5. A method as defined in claim 4, in which the two webs are respectively a foil of aluminum and a polyester film.

6. A method as defined in claim 4, in which the two webs are polyester films.

7. A method of simultaneously forming a plurality of plural walled members capable of being transformed into individual pouches comprising the steps of continuously moving a first web along a path; applying adhesive strips to said first web that extend generally longitudinally and transversely of said path with the longitudinal strips extending from one transverse strip to a pointspaced from an adjacent transverse strip; adhering a second web to said first web along said adhesive strips and severing said webs between opposite edges of said longitudinal strips to simultaneously produce a plurality of ribbons that can be transformed into individual open ended pouches by severing said webs transversely in the unsecured areas of the webs.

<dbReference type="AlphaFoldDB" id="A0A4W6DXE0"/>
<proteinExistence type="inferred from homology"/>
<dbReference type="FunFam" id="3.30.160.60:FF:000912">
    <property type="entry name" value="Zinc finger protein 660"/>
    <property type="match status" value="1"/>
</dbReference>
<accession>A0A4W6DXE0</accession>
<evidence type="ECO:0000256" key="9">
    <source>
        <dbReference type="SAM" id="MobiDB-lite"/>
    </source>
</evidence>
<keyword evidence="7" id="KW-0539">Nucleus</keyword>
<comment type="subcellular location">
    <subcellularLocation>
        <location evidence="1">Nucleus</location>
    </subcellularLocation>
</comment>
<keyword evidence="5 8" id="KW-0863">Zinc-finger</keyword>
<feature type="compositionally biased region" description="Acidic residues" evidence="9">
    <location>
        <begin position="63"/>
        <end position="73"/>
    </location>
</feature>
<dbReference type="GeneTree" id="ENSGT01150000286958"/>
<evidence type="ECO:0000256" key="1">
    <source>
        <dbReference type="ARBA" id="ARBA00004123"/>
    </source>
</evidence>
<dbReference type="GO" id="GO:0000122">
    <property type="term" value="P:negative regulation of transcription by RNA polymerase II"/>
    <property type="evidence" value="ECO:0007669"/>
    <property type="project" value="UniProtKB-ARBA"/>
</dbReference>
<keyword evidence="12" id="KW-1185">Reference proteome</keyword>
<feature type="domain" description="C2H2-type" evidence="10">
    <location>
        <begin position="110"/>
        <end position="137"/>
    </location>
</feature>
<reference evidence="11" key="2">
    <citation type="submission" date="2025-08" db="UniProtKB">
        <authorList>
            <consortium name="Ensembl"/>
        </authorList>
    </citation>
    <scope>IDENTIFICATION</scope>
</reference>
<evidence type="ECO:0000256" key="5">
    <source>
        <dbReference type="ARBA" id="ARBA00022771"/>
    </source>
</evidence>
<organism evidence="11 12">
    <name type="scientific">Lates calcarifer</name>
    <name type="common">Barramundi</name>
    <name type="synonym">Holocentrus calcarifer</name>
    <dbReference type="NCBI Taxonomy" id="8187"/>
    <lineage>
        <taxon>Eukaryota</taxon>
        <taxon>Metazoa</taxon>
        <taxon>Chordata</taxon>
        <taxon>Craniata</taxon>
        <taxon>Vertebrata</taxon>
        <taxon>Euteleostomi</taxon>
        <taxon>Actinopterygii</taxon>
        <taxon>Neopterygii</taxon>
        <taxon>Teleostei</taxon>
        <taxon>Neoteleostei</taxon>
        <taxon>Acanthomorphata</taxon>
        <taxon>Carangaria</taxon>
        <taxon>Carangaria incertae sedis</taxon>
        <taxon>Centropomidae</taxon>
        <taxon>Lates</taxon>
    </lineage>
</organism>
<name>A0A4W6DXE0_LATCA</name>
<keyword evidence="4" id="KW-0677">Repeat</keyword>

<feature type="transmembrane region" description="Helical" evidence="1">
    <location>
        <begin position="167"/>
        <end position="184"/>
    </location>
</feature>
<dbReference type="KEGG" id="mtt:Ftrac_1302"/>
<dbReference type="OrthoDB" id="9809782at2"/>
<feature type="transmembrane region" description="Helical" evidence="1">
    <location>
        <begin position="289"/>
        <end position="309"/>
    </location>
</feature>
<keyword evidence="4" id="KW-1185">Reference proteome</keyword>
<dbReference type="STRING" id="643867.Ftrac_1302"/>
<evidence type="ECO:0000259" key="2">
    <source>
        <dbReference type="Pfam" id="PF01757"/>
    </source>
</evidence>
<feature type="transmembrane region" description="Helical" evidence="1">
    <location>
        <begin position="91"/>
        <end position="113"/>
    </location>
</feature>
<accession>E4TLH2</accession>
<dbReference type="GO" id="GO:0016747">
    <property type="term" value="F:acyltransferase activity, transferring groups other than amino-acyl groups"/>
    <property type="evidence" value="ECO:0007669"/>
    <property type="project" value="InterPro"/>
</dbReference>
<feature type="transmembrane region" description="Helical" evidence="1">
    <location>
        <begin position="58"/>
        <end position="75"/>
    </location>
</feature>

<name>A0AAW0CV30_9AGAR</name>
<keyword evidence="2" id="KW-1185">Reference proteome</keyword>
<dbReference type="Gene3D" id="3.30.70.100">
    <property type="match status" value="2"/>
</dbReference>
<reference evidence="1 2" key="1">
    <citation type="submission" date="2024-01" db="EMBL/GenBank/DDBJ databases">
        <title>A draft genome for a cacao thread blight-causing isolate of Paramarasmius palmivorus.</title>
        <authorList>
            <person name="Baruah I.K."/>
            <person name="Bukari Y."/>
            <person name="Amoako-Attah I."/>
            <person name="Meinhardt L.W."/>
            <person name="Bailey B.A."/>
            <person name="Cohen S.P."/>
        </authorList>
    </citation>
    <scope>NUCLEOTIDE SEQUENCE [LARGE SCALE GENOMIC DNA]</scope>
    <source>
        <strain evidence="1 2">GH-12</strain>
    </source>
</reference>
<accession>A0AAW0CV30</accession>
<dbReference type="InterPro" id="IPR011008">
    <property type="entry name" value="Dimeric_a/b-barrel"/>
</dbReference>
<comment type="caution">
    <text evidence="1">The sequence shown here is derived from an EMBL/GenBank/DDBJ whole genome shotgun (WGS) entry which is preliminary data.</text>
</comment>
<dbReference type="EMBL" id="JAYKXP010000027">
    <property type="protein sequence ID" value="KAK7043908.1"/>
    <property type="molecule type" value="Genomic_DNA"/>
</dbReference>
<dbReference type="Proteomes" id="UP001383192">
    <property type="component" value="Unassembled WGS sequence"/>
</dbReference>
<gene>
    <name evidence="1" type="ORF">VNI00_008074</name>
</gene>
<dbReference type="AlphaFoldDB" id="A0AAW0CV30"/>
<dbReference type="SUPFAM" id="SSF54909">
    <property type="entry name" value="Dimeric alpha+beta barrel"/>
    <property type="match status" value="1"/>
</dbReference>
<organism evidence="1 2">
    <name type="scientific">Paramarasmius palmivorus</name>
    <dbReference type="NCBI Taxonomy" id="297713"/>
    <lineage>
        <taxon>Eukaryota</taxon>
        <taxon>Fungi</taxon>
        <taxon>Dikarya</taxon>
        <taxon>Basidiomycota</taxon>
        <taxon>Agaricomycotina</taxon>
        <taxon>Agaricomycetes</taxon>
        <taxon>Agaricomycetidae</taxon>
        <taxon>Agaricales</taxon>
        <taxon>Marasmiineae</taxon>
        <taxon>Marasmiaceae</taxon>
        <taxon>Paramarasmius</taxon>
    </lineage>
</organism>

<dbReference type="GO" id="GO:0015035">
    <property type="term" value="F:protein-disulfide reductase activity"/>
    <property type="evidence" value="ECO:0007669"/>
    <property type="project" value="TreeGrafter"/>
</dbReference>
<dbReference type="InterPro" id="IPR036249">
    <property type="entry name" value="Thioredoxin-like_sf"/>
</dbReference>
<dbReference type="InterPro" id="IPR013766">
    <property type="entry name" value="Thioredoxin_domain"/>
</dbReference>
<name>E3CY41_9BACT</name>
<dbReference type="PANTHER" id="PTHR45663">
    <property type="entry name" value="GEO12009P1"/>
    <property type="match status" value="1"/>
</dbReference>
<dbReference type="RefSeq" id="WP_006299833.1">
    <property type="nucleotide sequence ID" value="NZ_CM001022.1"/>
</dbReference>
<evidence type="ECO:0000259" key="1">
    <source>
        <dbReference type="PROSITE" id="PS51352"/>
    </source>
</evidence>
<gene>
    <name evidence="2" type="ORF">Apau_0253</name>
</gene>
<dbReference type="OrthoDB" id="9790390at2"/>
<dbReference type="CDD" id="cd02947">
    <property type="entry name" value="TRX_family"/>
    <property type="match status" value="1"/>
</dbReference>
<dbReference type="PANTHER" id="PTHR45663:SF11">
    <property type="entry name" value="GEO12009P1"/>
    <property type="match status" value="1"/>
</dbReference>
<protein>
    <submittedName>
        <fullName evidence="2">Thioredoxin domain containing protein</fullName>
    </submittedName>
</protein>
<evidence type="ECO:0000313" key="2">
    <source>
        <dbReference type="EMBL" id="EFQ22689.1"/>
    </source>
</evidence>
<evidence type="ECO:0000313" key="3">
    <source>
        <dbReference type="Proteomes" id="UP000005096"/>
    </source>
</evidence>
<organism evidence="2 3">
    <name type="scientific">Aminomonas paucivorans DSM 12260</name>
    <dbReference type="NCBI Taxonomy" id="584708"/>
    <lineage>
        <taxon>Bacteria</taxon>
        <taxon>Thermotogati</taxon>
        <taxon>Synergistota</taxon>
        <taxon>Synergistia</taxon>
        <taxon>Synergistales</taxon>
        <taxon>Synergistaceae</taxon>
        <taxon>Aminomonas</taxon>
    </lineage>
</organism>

8. A method as defined in claim 7, in which the two webs are respectively a foil of aluminum and a polyester film.

9. A method as defined in claim 7, in which the webs are polyester films.

References Cited UNITED STATES PATENTS 2,237,346 4/1941 Gilfillan 156-271 3,437,540 4/1969 Welin-Berger 156269 2,395,077 2/1946 Southwick 9335 3,044,369 7/1962 Ross 93-35 3,269,278 8/1966 Olstad 9335 3,411,419 11/1968 Becker et al. 93-35 ALFRED L. LEAVITI, Primary Examiner R. A. DAWSON, Assistant Examiner US. Cl. X.R.

53--28; 93-1 G, 35 R; l5629l; 206-46 ST

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Classifications
U.S. Classification156/269, 53/450, 493/5, 229/69, 493/26, 53/546, 206/484, 493/67, 156/291
International ClassificationB29C43/30, B65D75/30, B32B27/00
Cooperative ClassificationB29C43/305, B65D75/30, B32B27/00
European ClassificationB29C43/30B, B32B27/00, B65D75/30
Legal Events
DateCodeEventDescription
May 30, 1989ASAssignment
Owner name: HARGRO LAMCOTE, INC.
Free format text: CHANGE OF NAME;ASSIGNOR:ARVEY LAMCOTE, INC.;REEL/FRAME:005150/0624
Effective date: 19881228
Feb 27, 1989ASAssignment
Owner name: ARVEY LAMCOTE, INC., ILLINOIS
Free format text: ASSIGNMENT OF ASSIGNORS INTEREST.;ASSIGNOR:ARVEY CORPORATION;REEL/FRAME:005026/0575
Effective date: 19881222
Feb 27, 1989AS02Assignment of assignor's interest
Owner name: ARVEY CORPORATION
Owner name: ARVEY LAMCOTE, INC., 3500 NORTH KIMBALL AVENUE, CH
Effective date: 19881222